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Surgical Treatment of Cystic Adventitial Disease of the Popliteal Artery: Five Case Reports.

Igari K, Kudo T, Toyofuku T, Inoue Y - Case Rep Vasc Med (2015)

Bottom Line: The etiology of CAD is unclear; however, the direct communication between a cyst and a joint is presumed to be a cause.Although less invasive treatment modalities, including percutaneous cyst aspiration and percutaneous transluminal angioplasty, have been the subject of recent reports, these treatments have had a higher recurrence rate.Therefore, all of the CAPDA cases in the present series were treated surgically, which lead to good outcomes.

View Article: PubMed Central - PubMed

Affiliation: Division of Vascular and Endovascular Surgery, Department of Surgery, Tokyo Medical and Dental University, 1-5-45 Yushima, Bunkyo-ku, Tokyo 113-8519, Japan.

ABSTRACT
Cystic adventitial disease (CAD) is a rare cause of intermittent claudication and nonatherosclerotic conditions in middle-aged men without cardiovascular risk factors. The etiology of CAD is unclear; however, the direct communication between a cyst and a joint is presumed to be a cause. We herein report a case series of CAD of the popliteal artery (CADPA), in which patients were treated with surgical resection and vascular reconstruction. Although less invasive treatment modalities, including percutaneous cyst aspiration and percutaneous transluminal angioplasty, have been the subject of recent reports, these treatments have had a higher recurrence rate. Therefore, all of the CAPDA cases in the present series were treated surgically, which lead to good outcomes.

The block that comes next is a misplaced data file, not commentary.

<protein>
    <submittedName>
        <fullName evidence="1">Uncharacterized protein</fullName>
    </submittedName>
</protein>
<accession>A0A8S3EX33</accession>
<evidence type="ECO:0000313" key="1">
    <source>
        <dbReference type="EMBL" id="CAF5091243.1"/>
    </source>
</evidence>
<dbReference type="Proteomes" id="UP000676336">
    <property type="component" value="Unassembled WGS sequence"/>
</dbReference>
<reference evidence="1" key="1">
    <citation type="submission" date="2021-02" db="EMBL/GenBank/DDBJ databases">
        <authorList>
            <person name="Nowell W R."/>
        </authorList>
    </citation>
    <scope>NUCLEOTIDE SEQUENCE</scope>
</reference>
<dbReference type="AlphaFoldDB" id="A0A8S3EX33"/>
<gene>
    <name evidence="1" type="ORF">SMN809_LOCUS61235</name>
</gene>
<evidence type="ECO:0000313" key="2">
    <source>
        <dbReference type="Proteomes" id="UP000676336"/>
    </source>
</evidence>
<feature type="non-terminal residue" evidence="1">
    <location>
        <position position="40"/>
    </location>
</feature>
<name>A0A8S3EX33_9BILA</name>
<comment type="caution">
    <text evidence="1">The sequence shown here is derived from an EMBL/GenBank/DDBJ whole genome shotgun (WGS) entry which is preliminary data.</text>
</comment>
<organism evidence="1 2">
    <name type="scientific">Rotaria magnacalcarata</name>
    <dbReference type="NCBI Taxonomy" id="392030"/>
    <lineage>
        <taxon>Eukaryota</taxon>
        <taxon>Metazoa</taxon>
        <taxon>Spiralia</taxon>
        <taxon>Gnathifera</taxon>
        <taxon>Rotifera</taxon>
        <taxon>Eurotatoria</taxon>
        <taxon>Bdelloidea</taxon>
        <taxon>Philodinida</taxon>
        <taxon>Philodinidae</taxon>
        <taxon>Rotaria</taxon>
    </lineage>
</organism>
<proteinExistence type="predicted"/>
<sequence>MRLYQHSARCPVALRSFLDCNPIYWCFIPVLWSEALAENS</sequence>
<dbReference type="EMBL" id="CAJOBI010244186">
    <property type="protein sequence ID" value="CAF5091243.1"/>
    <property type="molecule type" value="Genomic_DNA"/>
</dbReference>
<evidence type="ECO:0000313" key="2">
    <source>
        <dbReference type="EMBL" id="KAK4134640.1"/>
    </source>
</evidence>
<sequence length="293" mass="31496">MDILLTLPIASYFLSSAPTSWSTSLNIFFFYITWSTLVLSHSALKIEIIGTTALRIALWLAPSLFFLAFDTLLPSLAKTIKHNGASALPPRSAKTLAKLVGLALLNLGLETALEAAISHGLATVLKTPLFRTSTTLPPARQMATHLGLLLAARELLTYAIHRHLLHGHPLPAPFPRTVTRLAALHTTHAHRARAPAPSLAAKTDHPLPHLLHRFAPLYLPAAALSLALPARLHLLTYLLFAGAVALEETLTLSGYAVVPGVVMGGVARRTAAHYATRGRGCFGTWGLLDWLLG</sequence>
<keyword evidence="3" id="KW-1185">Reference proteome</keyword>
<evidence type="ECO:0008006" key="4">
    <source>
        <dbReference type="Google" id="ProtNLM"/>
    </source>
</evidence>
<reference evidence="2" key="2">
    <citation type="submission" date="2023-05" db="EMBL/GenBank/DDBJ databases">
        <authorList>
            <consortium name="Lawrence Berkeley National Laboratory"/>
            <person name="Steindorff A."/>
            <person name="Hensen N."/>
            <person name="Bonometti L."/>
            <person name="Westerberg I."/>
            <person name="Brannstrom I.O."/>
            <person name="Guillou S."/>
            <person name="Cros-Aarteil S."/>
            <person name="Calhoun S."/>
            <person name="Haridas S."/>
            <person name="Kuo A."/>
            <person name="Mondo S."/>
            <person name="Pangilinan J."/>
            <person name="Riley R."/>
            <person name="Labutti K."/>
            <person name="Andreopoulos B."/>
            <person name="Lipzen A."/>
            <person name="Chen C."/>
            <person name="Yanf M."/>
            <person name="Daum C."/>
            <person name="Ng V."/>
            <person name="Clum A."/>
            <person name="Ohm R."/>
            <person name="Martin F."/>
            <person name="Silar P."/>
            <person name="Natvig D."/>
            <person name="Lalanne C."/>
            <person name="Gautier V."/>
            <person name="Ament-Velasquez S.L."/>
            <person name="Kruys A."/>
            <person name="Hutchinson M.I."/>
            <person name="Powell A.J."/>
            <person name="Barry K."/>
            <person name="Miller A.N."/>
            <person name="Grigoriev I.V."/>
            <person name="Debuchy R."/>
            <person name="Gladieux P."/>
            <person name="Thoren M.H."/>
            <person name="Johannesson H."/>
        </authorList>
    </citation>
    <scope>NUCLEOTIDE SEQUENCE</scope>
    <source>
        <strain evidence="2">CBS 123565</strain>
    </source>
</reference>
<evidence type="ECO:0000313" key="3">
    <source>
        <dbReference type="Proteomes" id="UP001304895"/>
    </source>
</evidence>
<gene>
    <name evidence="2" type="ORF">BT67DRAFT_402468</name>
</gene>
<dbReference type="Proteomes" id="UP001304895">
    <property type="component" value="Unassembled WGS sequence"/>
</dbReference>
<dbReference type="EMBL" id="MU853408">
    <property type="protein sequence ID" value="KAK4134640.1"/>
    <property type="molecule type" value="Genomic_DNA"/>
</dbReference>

No MeSH data available.


Related in: MedlinePlus

Computed tomography shows (a) the occlusion of the left popliteal artery (white arrow) and (b) a cystic mass compressing the popliteal artery (white arrow).
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fig2: Computed tomography shows (a) the occlusion of the left popliteal artery (white arrow) and (b) a cystic mass compressing the popliteal artery (white arrow).

Mentions: A 36-year-old male presented with an approximately one month history of intermittent claudication in his left calf with a symptom-free walk interval of 300 meters without rest pain. On physical examination, his left popliteal and pedal pulses were diminished, and his left ABI was 0.66. CT angiography showed an occlusion of the left popliteal artery (Figure 2(a)), compressed by a low density cystic mass (Figure 2(b)). Under general anesthesia, he was positioned prone to harvest the left great saphenous vein below the knee and expose the affected popliteal artery through a posterior approach. The occluded popliteal artery, with a compressing cystic lesion, was resected and the patient was interposed with great saphenous vein graft. The patient's postoperative course was uneventful without any evidence of lower limb ischemia. His postoperative ankle brachial pressure increased to 1.2.